PARK CITY, UTAH – JANUARY 23: (L-R) Blake Kopcho, Stasia Obremskey, Nancy Blachman, xx, Tracy Droz Tragos, Jess Jacobs guests and Alejandra Vasquez attend the 2023 Sundance Film Festival “PLAN C” Premiere at The Ray Theatre on January 23, 2023 in Park City, Utah. (Photo by Steven Simione/Getty Images)
by Stephanie Ornelas
“The only way you get out of dealing with a bully is to stand up to a bully.”
These were one of the many powerful lines delivered by activist Francine Coeytaux in Tracy Droz Tragos’ documentary Plan C. The film premiered at the 2023 Sundance Film Festival at The Ray Theatre, and the production crew and activists were passionate about the subject matter surrounding their powerful project. By the end of the film, audiences were brought to their feet.
The documentary follows Coeytaux, who has spent decades working in public health,focusing on new reproductive technologies (including the development of emergency contraception)and the activists tirelessly working alongside her to deliver access to medicated abortion.
“When I started [the project], it looked like [Roe v. Wade] couldn’t possibly get overturned. Then somehow in 2018 — when Kavanaugh was appointed to the Supreme Court — there was this intrepid network of providers and activists who were already doing the work and already laying the groundwork for the day that we are now in,” says Tragos. “Then I met Francine and I heard about her vision to provide abortion medication through the mail. It seemed wild at the time, but when COVID hit, I think a lot of doors opened. Abortion in a lot of places became much less accessible, but because of their work, people were still able to get the care that they needed.”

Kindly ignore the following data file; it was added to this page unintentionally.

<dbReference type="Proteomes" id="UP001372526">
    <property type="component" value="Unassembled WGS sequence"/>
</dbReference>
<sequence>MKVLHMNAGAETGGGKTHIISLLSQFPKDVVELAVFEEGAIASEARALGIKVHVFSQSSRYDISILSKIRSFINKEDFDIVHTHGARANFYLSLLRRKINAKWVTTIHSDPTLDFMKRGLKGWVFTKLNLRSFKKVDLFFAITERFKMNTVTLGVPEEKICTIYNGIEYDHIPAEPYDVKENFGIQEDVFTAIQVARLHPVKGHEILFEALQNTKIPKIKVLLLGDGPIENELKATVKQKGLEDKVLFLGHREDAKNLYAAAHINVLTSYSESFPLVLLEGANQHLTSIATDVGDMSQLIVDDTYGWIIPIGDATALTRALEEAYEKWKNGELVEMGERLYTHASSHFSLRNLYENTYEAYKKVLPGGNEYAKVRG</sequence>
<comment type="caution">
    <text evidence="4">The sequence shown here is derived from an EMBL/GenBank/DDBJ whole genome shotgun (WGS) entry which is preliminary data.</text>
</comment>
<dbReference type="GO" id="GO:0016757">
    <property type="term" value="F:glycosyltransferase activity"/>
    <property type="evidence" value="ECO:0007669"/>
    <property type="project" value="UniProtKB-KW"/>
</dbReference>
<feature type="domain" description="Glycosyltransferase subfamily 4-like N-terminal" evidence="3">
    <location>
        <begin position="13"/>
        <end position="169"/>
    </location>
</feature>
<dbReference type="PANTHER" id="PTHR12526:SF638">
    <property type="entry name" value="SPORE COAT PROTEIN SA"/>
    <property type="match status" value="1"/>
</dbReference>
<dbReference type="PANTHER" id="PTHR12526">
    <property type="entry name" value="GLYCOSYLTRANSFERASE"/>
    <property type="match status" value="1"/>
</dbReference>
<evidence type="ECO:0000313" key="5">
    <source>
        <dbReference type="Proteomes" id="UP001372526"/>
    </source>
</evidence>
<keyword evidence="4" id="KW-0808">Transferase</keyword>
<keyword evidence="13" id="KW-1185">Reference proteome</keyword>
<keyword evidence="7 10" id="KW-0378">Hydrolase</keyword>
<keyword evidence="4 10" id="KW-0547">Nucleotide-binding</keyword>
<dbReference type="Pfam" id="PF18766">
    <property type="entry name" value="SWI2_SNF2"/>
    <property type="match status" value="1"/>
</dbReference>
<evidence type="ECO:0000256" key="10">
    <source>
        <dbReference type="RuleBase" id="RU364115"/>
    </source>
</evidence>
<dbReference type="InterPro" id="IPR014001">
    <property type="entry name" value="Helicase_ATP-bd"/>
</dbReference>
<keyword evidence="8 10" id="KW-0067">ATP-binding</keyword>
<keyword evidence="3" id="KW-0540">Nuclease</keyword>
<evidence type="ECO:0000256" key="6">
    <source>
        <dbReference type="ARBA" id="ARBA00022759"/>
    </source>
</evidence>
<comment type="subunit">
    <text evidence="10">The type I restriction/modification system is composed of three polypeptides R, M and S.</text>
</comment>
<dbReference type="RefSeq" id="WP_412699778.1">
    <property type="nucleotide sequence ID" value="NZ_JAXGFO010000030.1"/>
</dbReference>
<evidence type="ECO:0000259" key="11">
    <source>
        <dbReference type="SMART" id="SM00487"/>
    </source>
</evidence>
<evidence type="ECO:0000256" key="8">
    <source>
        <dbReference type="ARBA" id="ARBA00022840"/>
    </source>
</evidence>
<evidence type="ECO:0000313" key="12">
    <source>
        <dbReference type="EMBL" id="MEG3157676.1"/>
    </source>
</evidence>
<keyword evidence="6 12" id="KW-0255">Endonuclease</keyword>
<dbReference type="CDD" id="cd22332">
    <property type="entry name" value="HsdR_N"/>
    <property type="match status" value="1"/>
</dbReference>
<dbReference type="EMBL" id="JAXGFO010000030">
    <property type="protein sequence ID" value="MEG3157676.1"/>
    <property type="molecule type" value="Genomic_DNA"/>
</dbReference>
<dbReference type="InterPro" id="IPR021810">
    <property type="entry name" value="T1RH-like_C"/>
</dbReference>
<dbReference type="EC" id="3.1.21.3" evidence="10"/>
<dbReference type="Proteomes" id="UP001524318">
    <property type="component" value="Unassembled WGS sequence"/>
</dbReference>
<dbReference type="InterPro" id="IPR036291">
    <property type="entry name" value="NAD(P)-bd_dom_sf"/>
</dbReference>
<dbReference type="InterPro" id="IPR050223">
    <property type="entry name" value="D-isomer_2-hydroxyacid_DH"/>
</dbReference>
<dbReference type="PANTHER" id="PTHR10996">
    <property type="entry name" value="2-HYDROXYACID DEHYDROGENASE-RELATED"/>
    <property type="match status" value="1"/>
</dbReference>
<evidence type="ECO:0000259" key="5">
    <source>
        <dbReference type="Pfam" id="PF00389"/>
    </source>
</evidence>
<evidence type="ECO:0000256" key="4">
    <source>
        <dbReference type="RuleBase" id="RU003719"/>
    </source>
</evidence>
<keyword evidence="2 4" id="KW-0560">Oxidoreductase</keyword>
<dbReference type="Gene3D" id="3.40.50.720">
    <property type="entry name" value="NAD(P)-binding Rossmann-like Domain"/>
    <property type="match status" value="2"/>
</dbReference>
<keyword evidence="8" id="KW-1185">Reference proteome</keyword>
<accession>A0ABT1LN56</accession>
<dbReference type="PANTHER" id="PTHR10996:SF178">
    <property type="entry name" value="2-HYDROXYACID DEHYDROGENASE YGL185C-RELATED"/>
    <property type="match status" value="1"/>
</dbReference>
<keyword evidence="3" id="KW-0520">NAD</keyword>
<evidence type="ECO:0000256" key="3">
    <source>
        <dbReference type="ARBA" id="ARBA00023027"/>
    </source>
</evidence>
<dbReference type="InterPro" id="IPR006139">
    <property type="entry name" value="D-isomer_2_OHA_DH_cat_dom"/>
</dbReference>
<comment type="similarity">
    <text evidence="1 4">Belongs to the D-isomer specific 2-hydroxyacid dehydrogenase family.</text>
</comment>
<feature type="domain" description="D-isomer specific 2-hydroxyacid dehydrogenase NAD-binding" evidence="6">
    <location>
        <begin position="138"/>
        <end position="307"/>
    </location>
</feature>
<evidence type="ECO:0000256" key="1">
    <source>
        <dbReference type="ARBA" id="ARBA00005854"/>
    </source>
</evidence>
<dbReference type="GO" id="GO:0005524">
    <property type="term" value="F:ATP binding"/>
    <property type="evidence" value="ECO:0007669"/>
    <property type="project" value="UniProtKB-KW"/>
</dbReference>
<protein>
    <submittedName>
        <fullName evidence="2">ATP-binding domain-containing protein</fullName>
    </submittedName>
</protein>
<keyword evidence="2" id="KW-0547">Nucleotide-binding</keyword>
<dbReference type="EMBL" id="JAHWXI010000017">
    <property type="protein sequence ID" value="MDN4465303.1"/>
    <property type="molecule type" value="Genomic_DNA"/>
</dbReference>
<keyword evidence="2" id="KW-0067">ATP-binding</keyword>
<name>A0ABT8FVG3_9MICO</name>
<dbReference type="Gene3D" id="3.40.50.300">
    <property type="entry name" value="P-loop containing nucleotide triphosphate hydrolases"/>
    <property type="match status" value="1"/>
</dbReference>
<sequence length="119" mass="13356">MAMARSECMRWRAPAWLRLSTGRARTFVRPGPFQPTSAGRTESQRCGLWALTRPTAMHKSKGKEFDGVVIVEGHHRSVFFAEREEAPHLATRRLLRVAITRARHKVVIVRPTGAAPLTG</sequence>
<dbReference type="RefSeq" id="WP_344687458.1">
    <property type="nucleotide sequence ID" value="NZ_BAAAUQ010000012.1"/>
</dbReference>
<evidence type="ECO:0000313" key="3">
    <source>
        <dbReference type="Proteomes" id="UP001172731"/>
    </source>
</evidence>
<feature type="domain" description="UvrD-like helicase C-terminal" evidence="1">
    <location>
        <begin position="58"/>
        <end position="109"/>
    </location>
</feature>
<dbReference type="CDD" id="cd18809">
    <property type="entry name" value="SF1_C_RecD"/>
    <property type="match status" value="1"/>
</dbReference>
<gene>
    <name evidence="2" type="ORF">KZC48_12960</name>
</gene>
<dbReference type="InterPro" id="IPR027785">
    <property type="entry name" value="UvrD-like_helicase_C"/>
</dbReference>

With abortion restrictions and bans going into effect, Coeytaux and her team of providers established Plan C — a grassroots organization dedicated to expanding access to medication abortion. Tragos followed the team for over four years as they searched (and continue to search) for ways to distribute abortion pills while still following the law. Using unmarked vans serving as mobile clinics, they work to distribute medication to those who cannot get help in their own states. As calls continue to come in daily from women desperate for medication, the Plan C team works relentlessly to make sure they have support.
“We had no idea what we were getting ourselves into,” laughs Coeytaux. “But what we did know was, we did not want to be an underground railroad. We were trying to yell this from the tallest mountain. So the idea of doing a documentary was intriguing and, of course, we did our homework — and the work that Tracy has done was just so amazing. It was the trust that we were able to put in her hands for four-and-a-half years of her following us around, filming us, seeing the bad sides as well as the good sides, and not knowing what was going to be the story.”
An important message that Tragos wants to get across with this film is that activists shouldn’t be afraid. When a curious Texas-based filmmaker asks what she can do to put activists who want to help, but are afraid of getting arrested, at ease, activist Elisa Wells replies: “I’d say there have been no arrests. That’s one of the things we need to acknowledge, which is that there is a lot of fear-mongering going on. They’re trying to scare the hell out of all of us. But, in fact, there have not been arrests and we need to keep pushing the envelope and make the pills available in every way we can.”
In another powerful scene of the documentary, Coeytaux takes on the Lone Star state directly saying, “No fucking way is Texas going to be the one who gets me to stop talking about what I know is a justice issue.”
“It’s a new world now. We have power. We have a way to fight back because we know that the people of our country are behind us,” Coeytaux stresses to the audience during the live Q&A. “We need to just keep this movement rolling with the knowledge that we don’t really need to be afraid. You all need to know what one of the providers said once: Behind each one of us, there’s ten, and behind each of them, there’s another 100.”